One of the things that we have yet to figure out as human beings is how we go about dealing with pain in a way that doesn’t cause ourselves additional harm. We are very flawed mortal beings, and that makes pain very difficult to deal with. We have a limited lifespan. Physical, emotional and mental pains leave scars on us. Most of us believe our existence here is very important. Important to our neighbors, friends, family, and even to God’s plan.
Dealing with Pain Damages Relationships
When someone hurts us, they make it more difficult for us to do what we believe is our responsibility to do. If someone breaks your leg in a car accident, that is going to significantly impact your ability to work and support yourself and your family if you have one to support.
Consequences of Pain
When the consequences of dealing with pain become clear to us, this can create a lot of even more challenging feelings to deal with. You will likely have some anger or sadness. Maybe you wish this thing had never happened to you. It’s possible you wonder why God would allow this to happen to you. Pain can shake our faith in each other and in God.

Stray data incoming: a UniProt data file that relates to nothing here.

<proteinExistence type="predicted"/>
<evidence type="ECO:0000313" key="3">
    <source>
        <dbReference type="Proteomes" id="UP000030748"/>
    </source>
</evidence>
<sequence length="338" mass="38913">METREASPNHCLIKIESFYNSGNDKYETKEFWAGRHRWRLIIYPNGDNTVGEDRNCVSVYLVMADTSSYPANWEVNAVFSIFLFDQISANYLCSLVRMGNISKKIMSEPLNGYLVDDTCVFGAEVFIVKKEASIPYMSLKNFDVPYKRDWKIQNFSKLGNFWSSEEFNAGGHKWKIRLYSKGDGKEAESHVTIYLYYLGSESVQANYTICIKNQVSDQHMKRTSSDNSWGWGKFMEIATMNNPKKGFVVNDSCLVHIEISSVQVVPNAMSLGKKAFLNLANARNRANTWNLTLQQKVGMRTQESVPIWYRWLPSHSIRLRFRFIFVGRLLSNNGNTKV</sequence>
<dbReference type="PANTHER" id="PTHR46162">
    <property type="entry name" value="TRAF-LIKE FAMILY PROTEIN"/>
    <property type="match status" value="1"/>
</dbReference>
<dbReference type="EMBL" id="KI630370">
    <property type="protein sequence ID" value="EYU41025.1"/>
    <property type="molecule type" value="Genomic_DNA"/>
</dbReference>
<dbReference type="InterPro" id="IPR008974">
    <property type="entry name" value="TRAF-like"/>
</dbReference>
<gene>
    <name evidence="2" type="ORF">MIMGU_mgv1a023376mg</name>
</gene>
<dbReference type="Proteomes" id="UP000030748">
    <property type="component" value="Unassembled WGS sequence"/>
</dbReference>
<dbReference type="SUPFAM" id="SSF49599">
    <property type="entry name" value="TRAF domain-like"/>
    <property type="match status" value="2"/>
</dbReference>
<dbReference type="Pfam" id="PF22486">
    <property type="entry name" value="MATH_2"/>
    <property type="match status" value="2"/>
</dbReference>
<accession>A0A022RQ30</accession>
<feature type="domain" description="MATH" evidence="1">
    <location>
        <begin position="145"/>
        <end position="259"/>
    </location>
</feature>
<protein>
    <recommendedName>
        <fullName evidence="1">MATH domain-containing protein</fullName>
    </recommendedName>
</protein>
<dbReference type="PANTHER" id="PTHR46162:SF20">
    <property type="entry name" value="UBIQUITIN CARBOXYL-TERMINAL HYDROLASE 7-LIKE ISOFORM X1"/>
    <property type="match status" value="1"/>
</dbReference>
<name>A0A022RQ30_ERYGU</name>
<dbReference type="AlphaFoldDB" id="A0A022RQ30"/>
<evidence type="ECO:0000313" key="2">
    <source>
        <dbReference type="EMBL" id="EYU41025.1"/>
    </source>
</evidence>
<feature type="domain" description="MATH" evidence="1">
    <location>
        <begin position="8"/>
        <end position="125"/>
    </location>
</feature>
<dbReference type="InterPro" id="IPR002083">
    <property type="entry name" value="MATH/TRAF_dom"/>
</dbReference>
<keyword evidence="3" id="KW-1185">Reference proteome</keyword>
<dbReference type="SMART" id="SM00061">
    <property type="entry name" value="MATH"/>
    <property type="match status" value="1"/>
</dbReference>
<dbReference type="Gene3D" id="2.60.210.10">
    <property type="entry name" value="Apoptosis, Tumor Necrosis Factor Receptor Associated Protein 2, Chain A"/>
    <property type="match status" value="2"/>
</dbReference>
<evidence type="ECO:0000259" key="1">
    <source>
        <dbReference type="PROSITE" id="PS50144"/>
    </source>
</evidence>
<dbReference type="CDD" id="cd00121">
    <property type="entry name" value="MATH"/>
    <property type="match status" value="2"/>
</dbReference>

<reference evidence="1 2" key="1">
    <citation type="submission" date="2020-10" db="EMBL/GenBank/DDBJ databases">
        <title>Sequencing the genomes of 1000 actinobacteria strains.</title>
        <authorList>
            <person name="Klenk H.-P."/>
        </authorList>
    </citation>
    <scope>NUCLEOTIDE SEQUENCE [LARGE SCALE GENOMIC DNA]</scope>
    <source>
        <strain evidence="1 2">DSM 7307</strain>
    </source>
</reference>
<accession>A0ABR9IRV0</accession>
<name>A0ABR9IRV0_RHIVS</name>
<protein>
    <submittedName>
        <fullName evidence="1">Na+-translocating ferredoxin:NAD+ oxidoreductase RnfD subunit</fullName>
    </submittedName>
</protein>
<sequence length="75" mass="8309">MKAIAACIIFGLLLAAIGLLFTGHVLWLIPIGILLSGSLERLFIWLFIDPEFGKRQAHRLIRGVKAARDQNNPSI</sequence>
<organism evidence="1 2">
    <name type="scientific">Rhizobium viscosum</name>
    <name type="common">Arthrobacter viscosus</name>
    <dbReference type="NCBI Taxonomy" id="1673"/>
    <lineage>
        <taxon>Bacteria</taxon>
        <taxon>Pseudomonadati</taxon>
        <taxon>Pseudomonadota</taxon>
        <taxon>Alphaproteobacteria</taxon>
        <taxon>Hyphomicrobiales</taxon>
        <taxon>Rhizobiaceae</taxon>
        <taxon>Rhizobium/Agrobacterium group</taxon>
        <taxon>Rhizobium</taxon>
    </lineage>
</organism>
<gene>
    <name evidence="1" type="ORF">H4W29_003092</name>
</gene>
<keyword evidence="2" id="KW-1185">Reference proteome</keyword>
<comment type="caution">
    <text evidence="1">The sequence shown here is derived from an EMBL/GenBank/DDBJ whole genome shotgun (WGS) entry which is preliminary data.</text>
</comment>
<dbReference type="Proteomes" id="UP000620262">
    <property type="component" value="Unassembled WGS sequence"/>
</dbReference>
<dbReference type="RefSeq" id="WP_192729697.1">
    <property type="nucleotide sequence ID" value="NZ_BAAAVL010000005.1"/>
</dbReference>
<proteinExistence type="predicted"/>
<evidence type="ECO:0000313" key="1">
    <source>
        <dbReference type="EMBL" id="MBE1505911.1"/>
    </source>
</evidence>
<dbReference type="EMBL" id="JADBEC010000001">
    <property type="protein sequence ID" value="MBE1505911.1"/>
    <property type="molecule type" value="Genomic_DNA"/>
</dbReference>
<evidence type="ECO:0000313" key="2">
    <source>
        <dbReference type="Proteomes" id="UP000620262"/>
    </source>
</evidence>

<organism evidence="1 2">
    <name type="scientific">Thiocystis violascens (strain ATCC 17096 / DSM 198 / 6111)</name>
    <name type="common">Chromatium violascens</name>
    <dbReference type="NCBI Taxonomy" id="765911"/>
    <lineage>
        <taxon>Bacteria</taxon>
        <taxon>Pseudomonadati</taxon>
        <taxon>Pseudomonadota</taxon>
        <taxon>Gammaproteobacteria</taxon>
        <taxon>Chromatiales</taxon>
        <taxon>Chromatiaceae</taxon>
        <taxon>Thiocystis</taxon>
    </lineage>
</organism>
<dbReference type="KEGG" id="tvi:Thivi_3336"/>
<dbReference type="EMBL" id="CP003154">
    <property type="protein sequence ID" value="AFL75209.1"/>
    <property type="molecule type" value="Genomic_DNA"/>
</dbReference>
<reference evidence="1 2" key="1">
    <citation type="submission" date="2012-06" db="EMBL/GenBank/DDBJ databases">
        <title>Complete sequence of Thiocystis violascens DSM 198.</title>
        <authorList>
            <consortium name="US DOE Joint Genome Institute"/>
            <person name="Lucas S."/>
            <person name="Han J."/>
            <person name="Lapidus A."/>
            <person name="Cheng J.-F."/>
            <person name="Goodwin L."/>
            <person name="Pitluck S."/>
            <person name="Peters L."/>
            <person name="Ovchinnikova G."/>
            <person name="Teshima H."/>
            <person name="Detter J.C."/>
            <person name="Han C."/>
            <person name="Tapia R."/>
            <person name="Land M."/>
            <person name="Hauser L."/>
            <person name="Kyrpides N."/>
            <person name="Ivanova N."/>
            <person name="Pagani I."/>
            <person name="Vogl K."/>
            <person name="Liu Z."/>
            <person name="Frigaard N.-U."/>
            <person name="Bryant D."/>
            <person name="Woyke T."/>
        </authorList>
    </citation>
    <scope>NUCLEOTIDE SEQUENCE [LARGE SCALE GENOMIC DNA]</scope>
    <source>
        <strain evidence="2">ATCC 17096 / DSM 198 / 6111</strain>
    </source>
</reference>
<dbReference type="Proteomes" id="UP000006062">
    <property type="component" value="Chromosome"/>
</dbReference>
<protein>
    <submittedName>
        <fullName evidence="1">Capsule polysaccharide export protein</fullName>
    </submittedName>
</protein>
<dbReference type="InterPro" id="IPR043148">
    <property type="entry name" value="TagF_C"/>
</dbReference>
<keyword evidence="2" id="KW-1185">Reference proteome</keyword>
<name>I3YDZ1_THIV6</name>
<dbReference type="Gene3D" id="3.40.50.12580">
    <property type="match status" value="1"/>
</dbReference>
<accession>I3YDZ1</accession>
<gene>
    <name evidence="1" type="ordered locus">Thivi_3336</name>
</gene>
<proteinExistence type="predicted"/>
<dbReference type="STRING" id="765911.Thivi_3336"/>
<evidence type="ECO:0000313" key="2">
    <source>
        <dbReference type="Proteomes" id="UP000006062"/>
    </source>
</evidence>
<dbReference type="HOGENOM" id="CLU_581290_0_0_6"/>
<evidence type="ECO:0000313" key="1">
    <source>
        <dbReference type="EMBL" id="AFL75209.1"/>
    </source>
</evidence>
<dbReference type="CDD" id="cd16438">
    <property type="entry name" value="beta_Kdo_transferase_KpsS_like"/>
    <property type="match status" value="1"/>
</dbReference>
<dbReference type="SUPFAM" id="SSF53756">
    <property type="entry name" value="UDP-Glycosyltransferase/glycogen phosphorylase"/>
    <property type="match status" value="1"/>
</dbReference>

When someone hurts you, it is easy to resent them, to avoid a relationship with them, and to put it on them to fix. You might sometimes just completely disown them as a friend, family member, or spouse. You might do things in response to hurt them back, because you never want them to hurt you again. It is possible that you see retaliation as an acceptable deterrent; like when your parent tells you to punch the bully in the nose.